A germophobe’s air travel guide

If you care about personal sanitation, you’re probably aware that your kitchen sink is likely the germiest place in your home. But your kitchen sink is pretty clean compared to some things you’re going to touch when you travel.

The standard metric for germ presence is “colony forming units” (CFUs) per square inch of surface. And a new study from InsuranceQuotes.com demonstrates why you might want to wear sanitary gloves when you head to the airport. The organization swabbed the surfaces of six things at the airport and on airplanes at three big airports, and the results are a little scary.

Your dirty, germ-infested kitchen sink has an average of 21,000 CFUs per square inch. The rate for your kitchen countertop is 361 CFUs, your bathroom doorknob is 203 CFUs, and your toilet seat is 172, according to InsuranceQuotes.com. But what about similar places at airport or on the plane?

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Let’s take a look:

1 The horror of horrors for germophobes is the touch-screen of that self-check-in kiosk at the airport, which was found to have an average germ presence of 253,857 CFUs per square inch – or about 12 times as many as your dirty kitchen sink. (Perfect time to use that portable bottle of hand sanitizer!)

2 Ranking second in germ presence was the flush button that you press in an aircraft lavatory. With an average CFU per square inch count of 95,145, it’s almost 3,200 times more contaminated than your toilet flush handle at home – because it gets touched by thousands of passengers. (Only touch it with a tissue!)

Check out the slideshow at the top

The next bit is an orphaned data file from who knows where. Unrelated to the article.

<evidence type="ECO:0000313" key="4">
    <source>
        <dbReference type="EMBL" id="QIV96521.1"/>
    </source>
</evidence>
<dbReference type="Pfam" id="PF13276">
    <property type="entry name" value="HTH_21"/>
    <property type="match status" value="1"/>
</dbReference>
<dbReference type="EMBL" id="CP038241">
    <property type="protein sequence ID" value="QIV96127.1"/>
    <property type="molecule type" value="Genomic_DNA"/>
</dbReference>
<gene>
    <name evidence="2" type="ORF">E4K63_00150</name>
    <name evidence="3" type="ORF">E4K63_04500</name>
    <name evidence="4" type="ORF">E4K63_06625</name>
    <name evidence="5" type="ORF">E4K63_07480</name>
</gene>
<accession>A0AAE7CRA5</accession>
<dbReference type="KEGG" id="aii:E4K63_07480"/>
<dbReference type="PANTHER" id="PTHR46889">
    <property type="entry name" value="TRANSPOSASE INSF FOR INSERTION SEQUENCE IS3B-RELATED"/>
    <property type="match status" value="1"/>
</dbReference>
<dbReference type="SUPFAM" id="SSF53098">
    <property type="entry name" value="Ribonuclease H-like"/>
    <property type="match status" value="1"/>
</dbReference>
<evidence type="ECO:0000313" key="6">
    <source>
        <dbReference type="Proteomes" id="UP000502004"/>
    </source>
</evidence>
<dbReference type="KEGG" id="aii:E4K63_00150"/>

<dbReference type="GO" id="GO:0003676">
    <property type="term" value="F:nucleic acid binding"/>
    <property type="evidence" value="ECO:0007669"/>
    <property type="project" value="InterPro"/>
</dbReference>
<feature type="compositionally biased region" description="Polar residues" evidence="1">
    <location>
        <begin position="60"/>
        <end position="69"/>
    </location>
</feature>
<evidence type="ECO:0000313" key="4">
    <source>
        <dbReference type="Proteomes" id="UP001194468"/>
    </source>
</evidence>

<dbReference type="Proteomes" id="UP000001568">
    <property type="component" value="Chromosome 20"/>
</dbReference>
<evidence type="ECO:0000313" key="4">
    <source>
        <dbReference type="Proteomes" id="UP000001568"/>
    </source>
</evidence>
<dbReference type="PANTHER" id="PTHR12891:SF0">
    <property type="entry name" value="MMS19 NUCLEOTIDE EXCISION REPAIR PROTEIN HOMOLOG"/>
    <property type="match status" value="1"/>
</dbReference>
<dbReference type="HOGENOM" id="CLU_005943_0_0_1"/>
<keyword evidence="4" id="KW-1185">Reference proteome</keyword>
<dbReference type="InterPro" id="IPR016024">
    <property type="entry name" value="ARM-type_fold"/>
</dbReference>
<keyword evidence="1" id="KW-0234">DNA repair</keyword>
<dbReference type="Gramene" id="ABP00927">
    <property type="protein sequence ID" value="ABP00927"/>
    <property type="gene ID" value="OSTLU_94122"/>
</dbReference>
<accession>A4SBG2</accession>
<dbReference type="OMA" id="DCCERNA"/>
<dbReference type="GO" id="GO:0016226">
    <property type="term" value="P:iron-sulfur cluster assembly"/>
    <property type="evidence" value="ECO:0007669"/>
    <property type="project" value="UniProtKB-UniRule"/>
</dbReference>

3 When you go to the gate to wait for your flight departure, watch where you put your hands. Only a little germier than your kitchen sink, the armrests on those seats at the gate scored an average of 21,630 CFUs per square inch. (Use antibacterial wipes on these… on plane armrests, too.)

4 Getting thirsty while you wait for your flight? There’s a public water fountain nearby, but you better press the button with your elbow, because it has a CFU count of 19,181 per square inch.

5 When you claim your seat on the plane and drop down the tray table, be aware that its surface carries an average of 11,595 germ CFUs per square inch– again, a great place for a good antibacterial wipe down. A similar study in 2014 found that inside the seatback pocket was a breeding ground for germs, too, so just stay away- don’t put anything in there.

6 The “cleanest” of the six surfaces tested, but still three times germier than your kitchen countertop, is the buckle on your seatbelt, with a count of 1,116 CFUs per square inch.

Before you cut up your frequent flyer cards, InsuranceQuotes.com advises that “not all germs and bacteria are harmful to humans.” The study found different kinds of germs on the surfaces it tested, some benign and some nasty. Overall, “self-check-in kiosks had the largest collection of bacteria most likely to make you sick,” the report said, recommending that travelers should carry some form of hand sanitizer with them, because “germs are everywhere and unavoidable.”

Or do like I do during cold and flu season and wash your hands every time you see a sink– several times a day during a trip.

–Chris McGinnis

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Chris McGinnis is the founder of TravelSkills.com. The author is solely responsible for the content above, and it is used here by permission.  You can reach Chris at [email protected] or on Twitter @cjmcginnis.